MultiPurpose . . .

Introducing “MultiPurpose,” a new monthly blog post showing the versatility of ingredients. I will present 1 ingredient + show you a way to incorporate it into a food recipe + show it in a cosmetic product.  Although I make bath + body products like soap, scrubs, body butters, hair products + more, our products are formulated to cleanse, beautify, promote attractiveness + alter the appearance . . . which makes them a cosmetic.  My goal is to create products work transdermally . . . through the skin.

@ J. Lexi we believe that at least 90% of what we eat for skin health can be applied topically to the skin to create + maintain healthy skin.  In keeping with our mission on a holistic approach to skin care, we want to present ingredients that can be eaten for a health benefit but can also be applied directly to the skin for healthy skin.

Turmeric . . .

Botanical Name:  Curcuma Ionga.  Belonging to the ginger family, turmeric has been used in East India and the Middle East for thousands of years, and is now one of the most highly-prized spices in the world. It’s actually unclear whether it was first used for its peppery flavor and the unique kick it lends to foods. Ancient medicinal uses for turmeric began when it was noted as an anti-inflammatory agent, and then to treat a wide variety of conditions, such as jaundice, menstrual problems, blood in the urine, hemorrhaging, toothaches, bruises, chest pain, flatulence, and colic.

turmeric-nutrition-facts

Basic nutritional aspects of turmeric include a 26% daily value in manganese and 16% in iron. It’s also an excellent source of fiber, vitamin B6, potassium, and healthy amounts of vitamin C and magnesium.  Turmeric has been used as a powerful anti-inflammatory in Chinese + Indian medicine for millennia. Curcumin, the primary pharmacological agent in this spice, contains proven effects in this area that are comparable to over-the-counter anti-inflammatory age.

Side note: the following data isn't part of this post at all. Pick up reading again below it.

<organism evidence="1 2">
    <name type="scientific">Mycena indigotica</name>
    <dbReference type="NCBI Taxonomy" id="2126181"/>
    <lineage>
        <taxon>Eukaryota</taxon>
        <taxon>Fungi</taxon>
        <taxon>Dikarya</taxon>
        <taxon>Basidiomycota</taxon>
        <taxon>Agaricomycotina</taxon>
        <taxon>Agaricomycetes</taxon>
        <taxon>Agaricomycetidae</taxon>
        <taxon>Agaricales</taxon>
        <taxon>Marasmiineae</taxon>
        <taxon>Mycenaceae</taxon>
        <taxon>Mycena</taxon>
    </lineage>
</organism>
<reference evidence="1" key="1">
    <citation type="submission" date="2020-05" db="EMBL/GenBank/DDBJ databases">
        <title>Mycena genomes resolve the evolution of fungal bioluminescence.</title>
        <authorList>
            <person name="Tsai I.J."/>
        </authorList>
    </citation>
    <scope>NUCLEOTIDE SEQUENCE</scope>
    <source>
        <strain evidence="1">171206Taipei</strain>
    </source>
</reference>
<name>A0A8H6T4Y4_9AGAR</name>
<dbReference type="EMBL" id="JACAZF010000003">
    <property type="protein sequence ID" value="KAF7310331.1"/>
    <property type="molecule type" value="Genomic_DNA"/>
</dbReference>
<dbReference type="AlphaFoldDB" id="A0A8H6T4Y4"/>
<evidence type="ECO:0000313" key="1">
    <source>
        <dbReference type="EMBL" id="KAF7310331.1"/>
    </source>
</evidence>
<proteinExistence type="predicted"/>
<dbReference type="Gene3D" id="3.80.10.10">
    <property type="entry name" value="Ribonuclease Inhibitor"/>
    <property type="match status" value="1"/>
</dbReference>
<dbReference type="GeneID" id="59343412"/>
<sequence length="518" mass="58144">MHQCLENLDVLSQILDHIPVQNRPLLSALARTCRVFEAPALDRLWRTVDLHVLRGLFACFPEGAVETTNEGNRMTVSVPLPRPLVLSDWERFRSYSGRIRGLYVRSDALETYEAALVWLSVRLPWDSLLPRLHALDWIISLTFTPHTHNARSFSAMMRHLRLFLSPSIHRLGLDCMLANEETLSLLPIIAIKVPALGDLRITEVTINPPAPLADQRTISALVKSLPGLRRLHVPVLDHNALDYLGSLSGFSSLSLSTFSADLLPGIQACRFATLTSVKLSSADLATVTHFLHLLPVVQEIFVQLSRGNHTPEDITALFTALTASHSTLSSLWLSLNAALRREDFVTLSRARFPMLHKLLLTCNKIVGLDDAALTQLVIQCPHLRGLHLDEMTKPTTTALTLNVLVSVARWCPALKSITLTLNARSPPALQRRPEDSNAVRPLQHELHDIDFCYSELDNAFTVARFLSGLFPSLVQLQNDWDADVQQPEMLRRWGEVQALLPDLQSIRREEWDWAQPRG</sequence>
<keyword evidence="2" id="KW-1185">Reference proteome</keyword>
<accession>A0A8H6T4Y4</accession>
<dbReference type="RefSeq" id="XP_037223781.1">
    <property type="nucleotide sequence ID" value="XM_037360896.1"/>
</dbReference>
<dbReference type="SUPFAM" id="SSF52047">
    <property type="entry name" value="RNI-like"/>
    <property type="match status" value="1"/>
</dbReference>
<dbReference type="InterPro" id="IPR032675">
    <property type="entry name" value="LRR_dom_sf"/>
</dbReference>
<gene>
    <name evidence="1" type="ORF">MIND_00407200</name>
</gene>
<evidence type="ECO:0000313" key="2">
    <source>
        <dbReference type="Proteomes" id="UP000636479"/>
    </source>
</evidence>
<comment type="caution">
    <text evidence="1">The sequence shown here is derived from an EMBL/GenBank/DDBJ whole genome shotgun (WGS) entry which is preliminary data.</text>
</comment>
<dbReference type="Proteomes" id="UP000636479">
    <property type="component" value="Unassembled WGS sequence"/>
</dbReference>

Turmeric Fun Facts . . .Traditionally called “Indian saffron” because of its deep yellow color, turturmericmeric has been used throughout history as a condiment, textile dye, and health remedy with a revered place in the Ayurvedic pharmacopeia, a comprehensive holistic health care list that dates back to 500 B.C.

Turmeric in Food . . .
I love to create in the kitchen formulating products + recipes.  I recently created Turmeric Greek Yogurt.
Turmeric Greek Yogurt recipe:
smallest flower 1 cup of my homemade Greek yogurt
smallest flower 1 tablespoon ground turmeric
smallest flower 1 teaspoon ground cinnamon
smallest flower pure vanilla extract
smallest flower agave syrup to taste

Mix well + let set overnight.  Setting overnight softens the turmeric + cinnamon and better incorporates them into the  yogurt.

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Turmeric on the Skin . . .
The skin is our largest organ + absorbs everything we put on it, including wash off items.  Soooo, why not put our highlighted ingredient in a product.  Turmeric can be applied directly to the skin . . . it makes a great facial mask.

The health benefits of turmeric include an improved ability to digest fats, reducing gas + bloating, decreased congestion, and improved skin conditions such as eczema, psoriasis + acne.

Introducing our Turmeric + Coconut body bar . . .

Tumeric + Coconut
Thank you for reading our blog.  I’d love for you to join the conversation by making comments, asking questions + providing your valuable point of view.

J. Lexi, LLC
Real Food for Healthy Skin.
BE Beautiful . . . Naked!
www.jlexillc.com

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Keeping you clean, hydrated, exfoliated + moisturized,
Celeste

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